A company that grows drought-tolerant crops is publicly releasing the first samples of domestically produced guayule rubber to manufacturers. Guayule is being looked at as a possible substitute for natural rubber in tires.
PanAridus, based in Casa Grande, Ariz., began breeding and cultivating guayule, a native Sonoran Desert plant, in 2009, 100 after John D. Rockefeller Jr. first invested in the crop. In addition to significantly reducing water use, the entire guayule plant can be used for rubber, resins or cellulosic feedstock for biomass, making it virtually waste free.
Bridgestone and Cooper Tire are both involved in research projects on the viability of guayule as a rubber substitute.
"While the first century of exploring domestic alternatives to Hevea rubber from Asia and petroleum-based synthetic rubber has been marked by uncertainty, we've been able to unlock the Rosetta Stone through genetics, agronomics and sustained research," said CEO Michael Fraley.
He says the company is offering up samples of guayule rubber to independently verify it meets the necessary standards to be a viable alternative for making tires and other products.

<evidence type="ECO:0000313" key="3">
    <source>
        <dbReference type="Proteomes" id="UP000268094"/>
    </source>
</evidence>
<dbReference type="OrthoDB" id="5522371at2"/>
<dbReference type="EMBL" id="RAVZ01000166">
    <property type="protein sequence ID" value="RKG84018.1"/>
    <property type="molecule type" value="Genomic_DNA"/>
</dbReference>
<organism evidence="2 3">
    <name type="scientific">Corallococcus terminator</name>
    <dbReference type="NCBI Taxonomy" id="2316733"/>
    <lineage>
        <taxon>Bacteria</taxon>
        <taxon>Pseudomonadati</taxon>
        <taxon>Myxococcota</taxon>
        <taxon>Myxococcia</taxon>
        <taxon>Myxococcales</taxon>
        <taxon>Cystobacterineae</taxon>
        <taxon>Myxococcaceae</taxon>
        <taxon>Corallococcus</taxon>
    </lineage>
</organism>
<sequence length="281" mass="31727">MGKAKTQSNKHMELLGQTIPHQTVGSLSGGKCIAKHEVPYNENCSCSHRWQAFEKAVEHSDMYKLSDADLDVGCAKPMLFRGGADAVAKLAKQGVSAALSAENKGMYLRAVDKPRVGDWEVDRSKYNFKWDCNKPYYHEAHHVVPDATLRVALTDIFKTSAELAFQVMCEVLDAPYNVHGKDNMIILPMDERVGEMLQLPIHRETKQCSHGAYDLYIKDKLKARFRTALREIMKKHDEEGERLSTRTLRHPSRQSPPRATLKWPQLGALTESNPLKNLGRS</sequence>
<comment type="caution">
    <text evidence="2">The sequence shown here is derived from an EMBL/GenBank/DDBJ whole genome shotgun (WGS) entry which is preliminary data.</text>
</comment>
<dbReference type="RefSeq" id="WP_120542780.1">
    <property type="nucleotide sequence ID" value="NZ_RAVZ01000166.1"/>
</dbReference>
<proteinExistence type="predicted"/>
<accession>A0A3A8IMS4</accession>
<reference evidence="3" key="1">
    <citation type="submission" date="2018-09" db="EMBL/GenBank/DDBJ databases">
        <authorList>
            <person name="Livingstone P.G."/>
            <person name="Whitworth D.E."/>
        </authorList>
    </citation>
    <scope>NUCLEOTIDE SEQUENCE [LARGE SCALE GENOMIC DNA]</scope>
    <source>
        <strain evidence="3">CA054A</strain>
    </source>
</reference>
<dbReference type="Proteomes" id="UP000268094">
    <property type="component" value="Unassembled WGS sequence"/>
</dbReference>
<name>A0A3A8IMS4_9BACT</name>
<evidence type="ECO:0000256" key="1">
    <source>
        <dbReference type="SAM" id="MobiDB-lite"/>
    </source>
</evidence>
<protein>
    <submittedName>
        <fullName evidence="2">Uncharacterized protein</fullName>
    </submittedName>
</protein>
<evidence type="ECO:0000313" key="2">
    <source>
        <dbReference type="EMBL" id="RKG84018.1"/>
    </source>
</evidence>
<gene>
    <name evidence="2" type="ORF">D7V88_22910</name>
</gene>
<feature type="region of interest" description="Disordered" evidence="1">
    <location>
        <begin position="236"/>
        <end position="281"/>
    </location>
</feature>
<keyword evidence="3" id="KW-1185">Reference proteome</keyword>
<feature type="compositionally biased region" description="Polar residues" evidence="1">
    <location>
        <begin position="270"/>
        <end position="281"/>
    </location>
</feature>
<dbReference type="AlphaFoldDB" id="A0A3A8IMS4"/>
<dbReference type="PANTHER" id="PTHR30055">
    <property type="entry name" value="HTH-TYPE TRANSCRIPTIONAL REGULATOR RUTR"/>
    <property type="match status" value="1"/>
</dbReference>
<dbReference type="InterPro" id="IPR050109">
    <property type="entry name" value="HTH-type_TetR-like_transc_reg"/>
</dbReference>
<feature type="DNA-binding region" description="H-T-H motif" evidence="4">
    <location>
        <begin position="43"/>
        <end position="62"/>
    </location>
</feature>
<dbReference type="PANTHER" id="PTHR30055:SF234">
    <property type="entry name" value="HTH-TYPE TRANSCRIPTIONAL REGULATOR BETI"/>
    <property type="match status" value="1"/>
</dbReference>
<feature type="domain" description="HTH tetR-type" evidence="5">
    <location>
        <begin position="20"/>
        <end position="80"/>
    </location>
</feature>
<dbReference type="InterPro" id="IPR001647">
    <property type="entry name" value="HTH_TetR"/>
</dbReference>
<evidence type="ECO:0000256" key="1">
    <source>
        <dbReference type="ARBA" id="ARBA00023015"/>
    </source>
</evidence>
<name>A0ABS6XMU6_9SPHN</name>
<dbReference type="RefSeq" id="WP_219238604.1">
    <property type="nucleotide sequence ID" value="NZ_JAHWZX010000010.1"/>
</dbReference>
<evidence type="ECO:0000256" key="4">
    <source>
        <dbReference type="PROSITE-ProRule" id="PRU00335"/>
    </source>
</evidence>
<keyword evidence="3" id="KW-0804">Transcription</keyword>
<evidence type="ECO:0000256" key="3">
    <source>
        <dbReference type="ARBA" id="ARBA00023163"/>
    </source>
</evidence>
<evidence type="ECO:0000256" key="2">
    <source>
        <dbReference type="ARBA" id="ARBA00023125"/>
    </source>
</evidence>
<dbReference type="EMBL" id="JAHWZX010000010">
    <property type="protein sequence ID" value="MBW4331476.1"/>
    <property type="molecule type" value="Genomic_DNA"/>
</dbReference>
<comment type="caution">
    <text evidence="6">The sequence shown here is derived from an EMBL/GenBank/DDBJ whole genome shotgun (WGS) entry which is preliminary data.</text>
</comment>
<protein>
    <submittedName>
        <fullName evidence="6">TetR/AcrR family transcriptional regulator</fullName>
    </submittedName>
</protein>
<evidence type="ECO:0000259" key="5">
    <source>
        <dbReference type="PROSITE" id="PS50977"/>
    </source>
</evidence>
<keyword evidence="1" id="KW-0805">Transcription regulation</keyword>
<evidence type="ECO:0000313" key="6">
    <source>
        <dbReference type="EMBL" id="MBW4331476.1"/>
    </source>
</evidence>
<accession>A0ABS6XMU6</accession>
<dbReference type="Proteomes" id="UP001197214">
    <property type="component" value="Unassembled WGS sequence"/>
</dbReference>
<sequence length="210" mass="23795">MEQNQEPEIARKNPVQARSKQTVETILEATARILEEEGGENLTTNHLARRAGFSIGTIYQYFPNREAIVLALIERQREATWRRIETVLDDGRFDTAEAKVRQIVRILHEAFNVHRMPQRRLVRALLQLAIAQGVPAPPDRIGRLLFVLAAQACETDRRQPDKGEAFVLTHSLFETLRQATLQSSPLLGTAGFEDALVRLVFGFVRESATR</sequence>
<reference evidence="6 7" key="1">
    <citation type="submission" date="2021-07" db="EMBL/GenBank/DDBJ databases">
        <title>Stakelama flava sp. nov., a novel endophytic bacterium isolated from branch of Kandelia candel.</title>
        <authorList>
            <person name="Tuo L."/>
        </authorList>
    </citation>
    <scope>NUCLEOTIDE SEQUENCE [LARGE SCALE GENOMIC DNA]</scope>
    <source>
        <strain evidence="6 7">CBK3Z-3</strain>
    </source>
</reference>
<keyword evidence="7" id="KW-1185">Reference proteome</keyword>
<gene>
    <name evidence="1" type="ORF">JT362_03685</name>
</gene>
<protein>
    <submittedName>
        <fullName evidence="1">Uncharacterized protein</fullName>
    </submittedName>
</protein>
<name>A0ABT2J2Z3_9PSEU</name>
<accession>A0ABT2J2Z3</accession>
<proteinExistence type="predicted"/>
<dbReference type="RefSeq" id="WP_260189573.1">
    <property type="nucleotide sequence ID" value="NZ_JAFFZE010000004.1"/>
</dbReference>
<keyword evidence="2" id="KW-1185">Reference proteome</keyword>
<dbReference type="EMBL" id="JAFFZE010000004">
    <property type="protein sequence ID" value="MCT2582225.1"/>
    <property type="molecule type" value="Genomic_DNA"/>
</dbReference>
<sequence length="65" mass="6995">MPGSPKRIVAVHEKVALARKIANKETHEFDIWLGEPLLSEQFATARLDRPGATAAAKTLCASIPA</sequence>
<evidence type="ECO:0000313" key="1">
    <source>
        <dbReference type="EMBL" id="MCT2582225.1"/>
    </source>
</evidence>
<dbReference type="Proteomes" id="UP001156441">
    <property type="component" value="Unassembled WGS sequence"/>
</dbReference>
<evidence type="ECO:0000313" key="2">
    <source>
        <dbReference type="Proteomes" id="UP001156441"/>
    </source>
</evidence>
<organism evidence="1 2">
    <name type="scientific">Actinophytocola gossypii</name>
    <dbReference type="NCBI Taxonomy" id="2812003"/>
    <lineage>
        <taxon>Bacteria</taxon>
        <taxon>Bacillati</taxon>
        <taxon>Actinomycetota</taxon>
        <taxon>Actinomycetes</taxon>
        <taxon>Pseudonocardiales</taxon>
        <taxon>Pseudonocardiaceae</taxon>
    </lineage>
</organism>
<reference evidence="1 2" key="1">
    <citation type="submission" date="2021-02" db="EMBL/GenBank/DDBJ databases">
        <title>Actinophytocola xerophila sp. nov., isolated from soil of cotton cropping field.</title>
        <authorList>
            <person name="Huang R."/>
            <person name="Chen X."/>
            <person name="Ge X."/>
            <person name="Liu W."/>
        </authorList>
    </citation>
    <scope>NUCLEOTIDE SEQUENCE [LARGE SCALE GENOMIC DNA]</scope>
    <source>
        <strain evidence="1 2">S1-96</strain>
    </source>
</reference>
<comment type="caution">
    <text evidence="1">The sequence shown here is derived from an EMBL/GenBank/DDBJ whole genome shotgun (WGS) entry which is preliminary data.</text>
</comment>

"At PanAridus, we're 'seeding rubber's future' by unlocking its profit at the farm gate, making it viable for farmers in arid climates like the Southwestern U.S. to make more money per acre growing it [guayule] than they can growing traditional water-intensive crops like cotton and alfalfa," he said.
Qualified parties can request samples through the PanAridus website at www.PanAridus.com/contact and choosing the subject topic "Guayule Sample Inquires."
Related stories:8/8/2012 - Bridgestone will Build Guayule farm in Arizona 3/12/2012 - Bridgestone Launches Project to Develop Sustainable Source of Natural Rubber3/1/2012 - Cooper Teams up with Company to Find New Polymers for Tires